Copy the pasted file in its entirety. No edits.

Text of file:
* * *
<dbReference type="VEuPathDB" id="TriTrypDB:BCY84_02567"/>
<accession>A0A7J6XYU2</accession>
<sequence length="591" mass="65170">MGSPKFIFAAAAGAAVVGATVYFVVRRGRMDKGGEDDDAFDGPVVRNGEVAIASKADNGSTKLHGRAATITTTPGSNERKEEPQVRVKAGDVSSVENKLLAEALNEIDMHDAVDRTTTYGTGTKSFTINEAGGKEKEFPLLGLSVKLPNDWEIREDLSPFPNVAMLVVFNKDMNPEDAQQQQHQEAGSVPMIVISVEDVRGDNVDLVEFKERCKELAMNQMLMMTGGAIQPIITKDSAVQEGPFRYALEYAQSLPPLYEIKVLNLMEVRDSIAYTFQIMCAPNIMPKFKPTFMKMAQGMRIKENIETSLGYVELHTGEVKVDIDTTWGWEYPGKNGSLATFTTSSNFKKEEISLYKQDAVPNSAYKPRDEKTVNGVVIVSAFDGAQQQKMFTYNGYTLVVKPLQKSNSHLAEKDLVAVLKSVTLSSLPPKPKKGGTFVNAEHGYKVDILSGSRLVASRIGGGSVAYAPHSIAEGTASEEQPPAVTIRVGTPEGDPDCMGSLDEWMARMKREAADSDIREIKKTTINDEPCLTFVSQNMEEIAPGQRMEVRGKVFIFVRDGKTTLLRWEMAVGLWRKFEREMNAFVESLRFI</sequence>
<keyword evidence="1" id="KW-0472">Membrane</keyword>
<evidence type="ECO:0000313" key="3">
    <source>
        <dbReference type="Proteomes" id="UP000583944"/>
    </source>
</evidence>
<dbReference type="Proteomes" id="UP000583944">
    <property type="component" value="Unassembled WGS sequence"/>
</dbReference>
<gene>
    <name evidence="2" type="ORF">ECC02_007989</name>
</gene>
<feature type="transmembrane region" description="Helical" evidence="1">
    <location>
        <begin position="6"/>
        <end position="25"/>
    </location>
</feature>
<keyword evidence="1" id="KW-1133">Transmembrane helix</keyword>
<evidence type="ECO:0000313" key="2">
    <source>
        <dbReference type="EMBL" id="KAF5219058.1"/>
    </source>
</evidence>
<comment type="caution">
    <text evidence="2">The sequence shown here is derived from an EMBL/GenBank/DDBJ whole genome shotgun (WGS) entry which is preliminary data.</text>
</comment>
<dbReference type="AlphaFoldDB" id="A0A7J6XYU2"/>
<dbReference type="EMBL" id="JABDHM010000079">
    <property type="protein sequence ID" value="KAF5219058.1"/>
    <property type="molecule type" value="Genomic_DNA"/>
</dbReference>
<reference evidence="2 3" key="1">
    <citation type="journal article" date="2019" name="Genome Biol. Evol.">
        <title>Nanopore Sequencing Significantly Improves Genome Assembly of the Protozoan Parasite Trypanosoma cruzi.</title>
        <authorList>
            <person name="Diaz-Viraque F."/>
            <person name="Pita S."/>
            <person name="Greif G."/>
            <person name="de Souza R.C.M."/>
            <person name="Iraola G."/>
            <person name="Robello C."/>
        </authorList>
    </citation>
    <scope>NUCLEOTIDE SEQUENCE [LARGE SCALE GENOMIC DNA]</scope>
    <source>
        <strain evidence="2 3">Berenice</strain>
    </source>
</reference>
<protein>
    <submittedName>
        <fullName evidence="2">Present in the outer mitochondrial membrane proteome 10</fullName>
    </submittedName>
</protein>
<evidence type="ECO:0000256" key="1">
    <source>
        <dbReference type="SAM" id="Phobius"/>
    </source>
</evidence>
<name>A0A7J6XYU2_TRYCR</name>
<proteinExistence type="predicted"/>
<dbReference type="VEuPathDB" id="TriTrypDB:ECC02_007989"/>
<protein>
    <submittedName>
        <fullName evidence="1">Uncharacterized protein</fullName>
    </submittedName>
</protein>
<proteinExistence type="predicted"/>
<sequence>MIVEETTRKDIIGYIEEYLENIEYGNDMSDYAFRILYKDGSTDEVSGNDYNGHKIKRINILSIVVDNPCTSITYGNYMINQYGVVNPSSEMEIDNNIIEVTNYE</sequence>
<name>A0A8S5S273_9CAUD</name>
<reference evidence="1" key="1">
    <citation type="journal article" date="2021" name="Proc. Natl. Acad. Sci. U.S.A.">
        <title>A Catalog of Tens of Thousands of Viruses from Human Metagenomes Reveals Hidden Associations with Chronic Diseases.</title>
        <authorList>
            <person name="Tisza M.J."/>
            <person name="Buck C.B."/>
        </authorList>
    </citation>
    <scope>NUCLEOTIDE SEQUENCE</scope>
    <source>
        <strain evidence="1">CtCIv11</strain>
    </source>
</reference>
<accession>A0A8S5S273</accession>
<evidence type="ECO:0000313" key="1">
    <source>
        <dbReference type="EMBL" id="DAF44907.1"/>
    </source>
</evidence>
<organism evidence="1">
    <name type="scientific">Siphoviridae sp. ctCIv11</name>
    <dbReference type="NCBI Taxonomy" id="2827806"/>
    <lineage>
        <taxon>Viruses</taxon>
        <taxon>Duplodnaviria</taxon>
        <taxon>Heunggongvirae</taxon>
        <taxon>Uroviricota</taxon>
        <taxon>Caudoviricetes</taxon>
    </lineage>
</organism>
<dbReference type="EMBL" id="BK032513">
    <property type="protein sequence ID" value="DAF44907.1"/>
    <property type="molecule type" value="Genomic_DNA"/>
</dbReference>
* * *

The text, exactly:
<dbReference type="VEuPathDB" id="TriTrypDB:BCY84_02567"/>
<accession>A0A7J6XYU2</accession>
<sequence length="591" mass="65170">MGSPKFIFAAAAGAAVVGATVYFVVRRGRMDKGGEDDDAFDGPVVRNGEVAIASKADNGSTKLHGRAATITTTPGSNERKEEPQVRVKAGDVSSVENKLLAEALNEIDMHDAVDRTTTYGTGTKSFTINEAGGKEKEFPLLGLSVKLPNDWEIREDLSPFPNVAMLVVFNKDMNPEDAQQQQHQEAGSVPMIVISVEDVRGDNVDLVEFKERCKELAMNQMLMMTGGAIQPIITKDSAVQEGPFRYALEYAQSLPPLYEIKVLNLMEVRDSIAYTFQIMCAPNIMPKFKPTFMKMAQGMRIKENIETSLGYVELHTGEVKVDIDTTWGWEYPGKNGSLATFTTSSNFKKEEISLYKQDAVPNSAYKPRDEKTVNGVVIVSAFDGAQQQKMFTYNGYTLVVKPLQKSNSHLAEKDLVAVLKSVTLSSLPPKPKKGGTFVNAEHGYKVDILSGSRLVASRIGGGSVAYAPHSIAEGTASEEQPPAVTIRVGTPEGDPDCMGSLDEWMARMKREAADSDIREIKKTTINDEPCLTFVSQNMEEIAPGQRMEVRGKVFIFVRDGKTTLLRWEMAVGLWRKFEREMNAFVESLRFI</sequence>
<keyword evidence="1" id="KW-0472">Membrane</keyword>
<evidence type="ECO:0000313" key="3">
    <source>
        <dbReference type="Proteomes" id="UP000583944"/>
    </source>
</evidence>
<dbReference type="Proteomes" id="UP000583944">
    <property type="component" value="Unassembled WGS sequence"/>
</dbReference>
<gene>
    <name evidence="2" type="ORF">ECC02_007989</name>
</gene>
<feature type="transmembrane region" description="Helical" evidence="1">
    <location>
        <begin position="6"/>
        <end position="25"/>
    </location>
</feature>
<keyword evidence="1" id="KW-1133">Transmembrane helix</keyword>
<evidence type="ECO:0000313" key="2">
    <source>
        <dbReference type="EMBL" id="KAF5219058.1"/>
    </source>
</evidence>
<comment type="caution">
    <text evidence="2">The sequence shown here is derived from an EMBL/GenBank/DDBJ whole genome shotgun (WGS) entry which is preliminary data.</text>
</comment>
<dbReference type="AlphaFoldDB" id="A0A7J6XYU2"/>
<dbReference type="EMBL" id="JABDHM010000079">
    <property type="protein sequence ID" value="KAF5219058.1"/>
    <property type="molecule type" value="Genomic_DNA"/>
</dbReference>
<reference evidence="2 3" key="1">
    <citation type="journal article" date="2019" name="Genome Biol. Evol.">
        <title>Nanopore Sequencing Significantly Improves Genome Assembly of the Protozoan Parasite Trypanosoma cruzi.</title>
        <authorList>
            <person name="Diaz-Viraque F."/>
            <person name="Pita S."/>
            <person name="Greif G."/>
            <person name="de Souza R.C.M."/>
            <person name="Iraola G."/>
            <person name="Robello C."/>
        </authorList>
    </citation>
    <scope>NUCLEOTIDE SEQUENCE [LARGE SCALE GENOMIC DNA]</scope>
    <source>
        <strain evidence="2 3">Berenice</strain>
    </source>
</reference>
<protein>
    <submittedName>
        <fullName evidence="2">Present in the outer mitochondrial membrane proteome 10</fullName>
    </submittedName>
</protein>
<evidence type="ECO:0000256" key="1">
    <source>
        <dbReference type="SAM" id="Phobius"/>
    </source>
</evidence>
<name>A0A7J6XYU2_TRYCR</name>
<proteinExistence type="predicted"/>
<dbReference type="VEuPathDB" id="TriTrypDB:ECC02_007989"/>
<protein>
    <submittedName>
        <fullName evidence="1">Uncharacterized protein</fullName>
    </submittedName>
</protein>
<proteinExistence type="predicted"/>
<sequence>MIVEETTRKDIIGYIEEYLENIEYGNDMSDYAFRILYKDGSTDEVSGNDYNGHKIKRINILSIVVDNPCTSITYGNYMINQYGVVNPSSEMEIDNNIIEVTNYE</sequence>
<name>A0A8S5S273_9CAUD</name>
<reference evidence="1" key="1">
    <citation type="journal article" date="2021" name="Proc. Natl. Acad. Sci. U.S.A.">
        <title>A Catalog of Tens of Thousands of Viruses from Human Metagenomes Reveals Hidden Associations with Chronic Diseases.</title>
        <authorList>
            <person name="Tisza M.J."/>
            <person name="Buck C.B."/>
        </authorList>
    </citation>
    <scope>NUCLEOTIDE SEQUENCE</scope>
    <source>
        <strain evidence="1">CtCIv11</strain>
    </source>
</reference>
<accession>A0A8S5S273</accession>
<evidence type="ECO:0000313" key="1">
    <source>
        <dbReference type="EMBL" id="DAF44907.1"/>
    </source>
</evidence>
<organism evidence="1">
    <name type="scientific">Siphoviridae sp. ctCIv11</name>
    <dbReference type="NCBI Taxonomy" id="2827806"/>
    <lineage>
        <taxon>Viruses</taxon>
        <taxon>Duplodnaviria</taxon>
        <taxon>Heunggongvirae</taxon>
        <taxon>Uroviricota</taxon>
        <taxon>Caudoviricetes</taxon>
    </lineage>
</organism>
<dbReference type="EMBL" id="BK032513">
    <property type="protein sequence ID" value="DAF44907.1"/>
    <property type="molecule type" value="Genomic_DNA"/>
</dbReference>